Academic journal article ABA Banking Journal

The Changing Nature of Compliance Risk; Passing a Compliance Exam Is the Easy Part

Academic journal article ABA Banking Journal

The Changing Nature of Compliance Risk; Passing a Compliance Exam Is the Easy Part

Article excerpt

Science-fiction writer Ray Bradbury said, "Living at risk is stepping off the cliff and building your wings on the way down."

In-flight wing-building is a good analogy for banks' efforts to transform their compliance programs into useful risk-management systems.

Bank compliance systems largely developed in response to risks that arose 20 years ago. They have been revised and extended onto over the intervening years, but in most banks they have not been fundamentally re-engineered.

The risk these old systems were created to meet was the compliance examination. When regulators began conducting these specialized exams in the 1970s, virtually all banks appointed compliance officers and set up basic compliance programs. Since then, the programs have been driven, and evaluated, by the goal of getting a good examination.

A "clean exam" has been equated with low compliance risk.

Well, no more. The six scariest words in the compliance world today are:, "But we got a clean exam!"

Banks that continue to view the examination as the only risk arena for compliance are in danger of missing problems that could do them much more harm than any but the harshest examination-based enforcement action.

Consider the fair-lending enforcement cases that have been pursued by the Department of Justice. Most of the practices involved in these cases had previously been looked at by bank examiners and not cited as illegal.

Examiners knew for years, for example, that Chevy Chase Savings did not have branches in African-American neighborhoods. They had undoubtedly done Regulation B reviews of every depository institution sued by Justice. Some of these banks may have adopted the practices that triggered their Justice investigations only recently, but there is no question that many had been engaged in them for some time--through several or even many examinations.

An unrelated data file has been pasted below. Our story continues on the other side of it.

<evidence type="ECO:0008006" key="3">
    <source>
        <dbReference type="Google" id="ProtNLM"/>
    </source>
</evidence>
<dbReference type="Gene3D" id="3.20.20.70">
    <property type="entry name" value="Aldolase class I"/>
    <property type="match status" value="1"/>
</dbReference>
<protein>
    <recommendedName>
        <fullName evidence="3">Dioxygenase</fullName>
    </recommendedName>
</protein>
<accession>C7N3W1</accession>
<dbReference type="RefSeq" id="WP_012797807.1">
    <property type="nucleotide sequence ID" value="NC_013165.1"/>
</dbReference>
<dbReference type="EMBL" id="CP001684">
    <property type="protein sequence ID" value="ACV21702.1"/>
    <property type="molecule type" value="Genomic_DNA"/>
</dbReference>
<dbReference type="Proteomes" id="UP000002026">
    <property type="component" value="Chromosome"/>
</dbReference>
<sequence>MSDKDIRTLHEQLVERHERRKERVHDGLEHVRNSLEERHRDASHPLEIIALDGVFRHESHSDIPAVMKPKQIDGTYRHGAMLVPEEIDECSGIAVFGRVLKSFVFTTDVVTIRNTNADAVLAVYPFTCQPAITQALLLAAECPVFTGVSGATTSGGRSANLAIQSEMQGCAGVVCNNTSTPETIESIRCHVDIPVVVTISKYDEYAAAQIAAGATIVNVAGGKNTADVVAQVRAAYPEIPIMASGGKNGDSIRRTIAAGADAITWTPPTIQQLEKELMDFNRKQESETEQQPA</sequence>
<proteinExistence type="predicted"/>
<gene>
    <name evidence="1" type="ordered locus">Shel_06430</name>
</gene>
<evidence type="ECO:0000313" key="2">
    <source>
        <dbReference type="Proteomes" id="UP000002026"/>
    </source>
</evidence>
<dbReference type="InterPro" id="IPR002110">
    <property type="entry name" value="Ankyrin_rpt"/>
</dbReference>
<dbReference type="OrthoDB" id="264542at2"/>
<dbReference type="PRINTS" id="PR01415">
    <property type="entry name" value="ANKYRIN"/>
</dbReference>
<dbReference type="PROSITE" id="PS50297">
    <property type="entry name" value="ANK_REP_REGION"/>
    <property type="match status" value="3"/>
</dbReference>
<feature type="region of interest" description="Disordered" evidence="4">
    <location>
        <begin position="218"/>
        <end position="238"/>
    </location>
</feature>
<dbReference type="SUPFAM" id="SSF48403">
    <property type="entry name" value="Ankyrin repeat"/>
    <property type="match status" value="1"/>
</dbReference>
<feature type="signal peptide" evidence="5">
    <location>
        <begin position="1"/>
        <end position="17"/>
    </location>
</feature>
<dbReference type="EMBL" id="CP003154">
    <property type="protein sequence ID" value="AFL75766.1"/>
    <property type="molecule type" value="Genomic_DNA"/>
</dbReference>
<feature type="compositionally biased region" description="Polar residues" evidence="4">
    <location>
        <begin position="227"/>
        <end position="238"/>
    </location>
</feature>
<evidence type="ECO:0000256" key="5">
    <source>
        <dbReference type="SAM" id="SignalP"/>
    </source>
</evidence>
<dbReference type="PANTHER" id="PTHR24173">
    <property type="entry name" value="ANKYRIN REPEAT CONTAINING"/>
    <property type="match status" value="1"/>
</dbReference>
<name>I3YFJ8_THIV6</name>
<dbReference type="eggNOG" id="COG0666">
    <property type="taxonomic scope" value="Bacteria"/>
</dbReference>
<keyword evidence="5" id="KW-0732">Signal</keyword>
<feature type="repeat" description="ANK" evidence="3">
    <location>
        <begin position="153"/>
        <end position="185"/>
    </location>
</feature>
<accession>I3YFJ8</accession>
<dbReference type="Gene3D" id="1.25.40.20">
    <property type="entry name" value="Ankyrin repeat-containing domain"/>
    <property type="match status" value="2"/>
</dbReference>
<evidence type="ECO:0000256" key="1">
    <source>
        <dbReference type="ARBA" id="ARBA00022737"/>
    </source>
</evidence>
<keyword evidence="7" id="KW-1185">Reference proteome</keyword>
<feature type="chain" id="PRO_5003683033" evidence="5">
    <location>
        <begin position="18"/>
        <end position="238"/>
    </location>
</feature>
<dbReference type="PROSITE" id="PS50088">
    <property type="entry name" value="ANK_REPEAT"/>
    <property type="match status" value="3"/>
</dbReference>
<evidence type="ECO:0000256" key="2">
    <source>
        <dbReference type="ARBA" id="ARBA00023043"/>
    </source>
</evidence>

Indeed, these institutions probably had "clean exams." But they ended up facing the apex of compliance risks--formal enforcement by Justice.

Traditional efforts are inadequate

Today, two things are happening that make traditional compliance programs inadequate:

First, sources of risk are proliferating beyond the primary regulator and its examination process.

Besides Justice, the Department of Housing and Urban Development as well as the Federal Trade Commission are initiating actions against banks and their affiliates. So are, increasingly, state attorneys general. So is the plaintiffs' bar, with private litigation skyrocketing.

Meanwhile, more groups are taking interest in bringing complaints, suits, and Community Reinvestment Act protests.

And the media are reporting these actions with a more active interest and activist slant.

Second, the risks are changing because the rules are no longer clear. "Compliance" used to be about following the regulations which were written by the bank regulators or other federal agencies. This was difficult because the regulations were complicated and detailed, and sometimes required interpretation from the agencies, as with Regulation Z.

And handling this was difficult because the laws and regulations changed often. But it was not usually difficult to know what the rules were. They were there in black and white, in the Code of Federal Regulations, combined with interpretive letters and rulings.

Now, the era of being able to rely on such clarity is ending. The fair-lending cases are evidence of this. So is the Real Estate Settlement Procedures Act (RESPA).

RESPA lawsuits show uncertainty

As of this writing, more than 50 lenders have been sued in class actions for violating RESPA by paying overages to mortgage brokers.

These suits, dubbed "yield spread premium" cases, allege that payments to brokers for charging rates above the lender's standard interest rate violate RESPA's prohibition against giving or accepting kickbacks. …

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